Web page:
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Living Live: ON AN ON 

ON AND ON follow-up album an emotional journey that feels good live

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On one side, there's the easy path, the comfort zone, the formula. The other side is uncertainty, exploration and a bit of fear.

For Minneapolis indie-pop band ON AN ON, there was no question they'd strike out on an entirely new direction, leaning on a direct and visceral style, to follow up 2013's well-received debut album Give In.

"The way that we operate as a band is more instinctual," says vocalist/guitarist Nate Eiesland. "We're not cranking out the same stuff for the sake of making an album. It's casual, but a lot more immediate for us. We go about it and it becomes what it becomes. We follow what sounds right in the studio."

What sounded right for the band's sophomore album And The Wave Has Two Sides was sonic growth, in multiple directions. At turns both poppier and quieter, the record feels like an emotional journey.

"We knew we didn't want to make another Give In. We love those songs but we don't love doing the same things again and again," Eiesland says. "We went in with an open mind and essentially had to surrender to what feels good. We put ourselves in a position to be honest about what sounds good in the moment and trust that."

Just weeks after forming ON AN ON, Eiesland, keyboardist Alissa Ricci and bassist Ryne Estwing went into the studio with producer Dave Newfield (Broken Social Scene) to record Give In. For And The Wave Has Two Sides, the band headed west, to Sunset Sound studios in Los Angeles to work with producer Joe Chiccarelli.

"It was a night and day, a totally different experience with this record," Eiesland says. "With Give In, we went in to studio and hadn't ever played the songs live. We went in and multi-tracked and produced something really collaborative, but weren't in the same room all playing at once. With this album, we'd toured so much and did a lot of pre-production work and playing the songs over and over and went in and recorded this album pretty much all at once. For the most part, everything was about getting four of us in the room and pushing record.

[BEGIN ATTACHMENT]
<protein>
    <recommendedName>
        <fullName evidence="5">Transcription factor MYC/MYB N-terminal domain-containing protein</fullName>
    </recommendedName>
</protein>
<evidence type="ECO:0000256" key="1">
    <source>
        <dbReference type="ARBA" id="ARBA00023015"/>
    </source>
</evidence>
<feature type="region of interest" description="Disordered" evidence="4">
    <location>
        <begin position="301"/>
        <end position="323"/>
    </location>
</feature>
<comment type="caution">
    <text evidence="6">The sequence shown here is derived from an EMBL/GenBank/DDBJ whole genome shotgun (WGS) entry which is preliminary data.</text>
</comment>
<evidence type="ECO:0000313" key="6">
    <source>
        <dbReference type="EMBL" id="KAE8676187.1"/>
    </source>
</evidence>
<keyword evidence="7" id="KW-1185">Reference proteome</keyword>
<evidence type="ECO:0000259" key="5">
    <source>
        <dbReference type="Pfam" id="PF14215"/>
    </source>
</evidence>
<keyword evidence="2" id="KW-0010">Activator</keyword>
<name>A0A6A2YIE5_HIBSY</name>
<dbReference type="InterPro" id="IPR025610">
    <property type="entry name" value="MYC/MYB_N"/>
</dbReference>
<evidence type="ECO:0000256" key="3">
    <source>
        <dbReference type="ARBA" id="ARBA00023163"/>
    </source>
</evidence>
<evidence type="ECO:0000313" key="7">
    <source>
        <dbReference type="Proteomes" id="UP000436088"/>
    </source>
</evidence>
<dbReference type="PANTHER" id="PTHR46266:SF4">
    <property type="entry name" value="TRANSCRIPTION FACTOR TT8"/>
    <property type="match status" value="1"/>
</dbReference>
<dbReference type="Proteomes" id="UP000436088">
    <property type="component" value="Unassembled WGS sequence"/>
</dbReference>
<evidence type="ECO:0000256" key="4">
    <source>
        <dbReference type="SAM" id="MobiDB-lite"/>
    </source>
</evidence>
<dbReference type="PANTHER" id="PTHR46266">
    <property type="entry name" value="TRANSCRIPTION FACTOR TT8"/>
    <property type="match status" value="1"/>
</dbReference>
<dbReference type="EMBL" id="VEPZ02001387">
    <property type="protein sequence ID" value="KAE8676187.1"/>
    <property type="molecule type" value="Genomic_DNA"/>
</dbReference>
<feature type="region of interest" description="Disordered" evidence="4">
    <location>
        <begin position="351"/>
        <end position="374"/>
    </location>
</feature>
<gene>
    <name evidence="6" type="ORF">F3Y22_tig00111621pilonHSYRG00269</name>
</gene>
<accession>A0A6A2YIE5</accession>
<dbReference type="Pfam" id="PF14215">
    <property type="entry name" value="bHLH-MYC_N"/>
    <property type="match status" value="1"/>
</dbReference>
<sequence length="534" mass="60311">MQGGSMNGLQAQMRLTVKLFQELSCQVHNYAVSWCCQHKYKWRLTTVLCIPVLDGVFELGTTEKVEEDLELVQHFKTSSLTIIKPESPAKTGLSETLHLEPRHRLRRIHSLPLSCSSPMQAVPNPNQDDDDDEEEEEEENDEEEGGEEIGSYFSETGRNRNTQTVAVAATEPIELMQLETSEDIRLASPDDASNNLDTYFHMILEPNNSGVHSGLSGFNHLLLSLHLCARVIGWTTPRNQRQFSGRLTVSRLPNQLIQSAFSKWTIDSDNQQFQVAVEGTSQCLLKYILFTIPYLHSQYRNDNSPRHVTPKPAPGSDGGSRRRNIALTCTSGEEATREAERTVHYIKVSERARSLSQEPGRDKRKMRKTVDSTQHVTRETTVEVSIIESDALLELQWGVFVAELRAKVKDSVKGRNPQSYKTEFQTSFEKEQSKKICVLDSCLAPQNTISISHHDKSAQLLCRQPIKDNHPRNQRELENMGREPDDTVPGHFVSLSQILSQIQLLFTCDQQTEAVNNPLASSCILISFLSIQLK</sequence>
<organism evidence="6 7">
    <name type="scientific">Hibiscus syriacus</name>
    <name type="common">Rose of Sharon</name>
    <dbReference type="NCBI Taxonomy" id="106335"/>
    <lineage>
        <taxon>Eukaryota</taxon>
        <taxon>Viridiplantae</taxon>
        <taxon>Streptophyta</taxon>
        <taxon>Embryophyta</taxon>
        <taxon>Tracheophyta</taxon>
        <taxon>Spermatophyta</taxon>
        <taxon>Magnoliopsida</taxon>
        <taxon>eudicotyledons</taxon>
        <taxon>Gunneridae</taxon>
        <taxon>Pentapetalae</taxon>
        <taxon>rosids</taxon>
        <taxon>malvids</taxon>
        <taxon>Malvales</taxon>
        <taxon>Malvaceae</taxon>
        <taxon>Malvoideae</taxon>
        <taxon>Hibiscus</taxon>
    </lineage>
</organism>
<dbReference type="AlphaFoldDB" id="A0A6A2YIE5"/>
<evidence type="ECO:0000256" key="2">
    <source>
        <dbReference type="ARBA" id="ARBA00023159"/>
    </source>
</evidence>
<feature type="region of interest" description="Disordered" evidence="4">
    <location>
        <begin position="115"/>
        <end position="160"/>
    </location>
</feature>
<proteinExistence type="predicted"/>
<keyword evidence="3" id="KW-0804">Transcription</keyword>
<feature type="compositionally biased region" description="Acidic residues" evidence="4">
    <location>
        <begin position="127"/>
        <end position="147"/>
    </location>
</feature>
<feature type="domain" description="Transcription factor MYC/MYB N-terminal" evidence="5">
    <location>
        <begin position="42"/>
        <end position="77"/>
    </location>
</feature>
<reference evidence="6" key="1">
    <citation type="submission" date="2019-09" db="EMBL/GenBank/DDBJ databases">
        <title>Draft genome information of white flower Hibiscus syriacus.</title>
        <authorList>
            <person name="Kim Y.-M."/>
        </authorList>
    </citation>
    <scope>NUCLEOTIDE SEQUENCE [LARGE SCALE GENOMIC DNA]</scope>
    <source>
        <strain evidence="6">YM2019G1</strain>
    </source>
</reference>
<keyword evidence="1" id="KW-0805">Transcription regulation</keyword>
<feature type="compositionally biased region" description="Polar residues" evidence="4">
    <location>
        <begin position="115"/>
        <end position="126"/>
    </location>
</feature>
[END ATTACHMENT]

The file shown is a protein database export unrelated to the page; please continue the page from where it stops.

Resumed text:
"At some points for sure it was testing our limits, but it's more fun to do this way," Eiesland says. "You're in the room feeling the vibrations of what everyone else is playing and you're getting the energy, this sonic movement of these people interacting. There's this camaraderie somehow makes its way through the microphones."

The band wrote about 40 songs for And The Wave Has Two Sides, cherry picking the ones that fit best together. The direction for the album became clear as the song "Icon Love" came together.

"That felt like 'Here's our center point,'" Eiesland says. Even though it's early on the album sequence-wise, it's us, everyone doing what they do best and we're pushing the envelope of what we do, but in a way that felt really comfortable. 'Icon Love' from the start felt like it was a bulls-eye for us and we push out from there in very different directions."

Album opener "Behind the Gun" is pensive and ethereal, positioned as a mood-altering entryway to the album. The first two singles branch out in opposite directions, and are the songs furthest away from ON AN ON's comfort zone. "Drifting" is quiet and suspenseful, guided by a ghostly acoustic guitar, with a music video that explores the boundary between dreams and nightmares. In contrast, "It's Not Over" is a big, bright dance-floor anthem, full of sexual yearning and abandon.

ON AN ON worked intently to broaden what an album can be, getting beyond the Internet-driven world of single songs.

"We're personally interested in making albums because we can say so much more," Eiesland says. "A lot of the songs were born from darker things. We work with irony so it's not all drudging through emotional mire. Sometimes we let it be heavy, but with this album we played with it a bit to see what we could get away with. Even the lighter songs came from darker stories and circumstances, but I think that lends a hopeful quality to the music."

That element of hopefulness is important for a band that's made music in the past that's unapologetically heavy emotionally. Another goal for ON AN ON with And The Wave Has Two Sides, released July 24 on Roll Call Records, was to build the album in a way that could fit better with the band's live show.

"We had a lot more defined roles going into it and a lot of this record is a live show," Eiesland says. "With Give In, it was deciding what can we do and what comes across live. There was so much going on in that album a lot of it didn't translate live. With this, the goal was to do it in a way that has immediate feel and translates live."

More by Eric Swedlund

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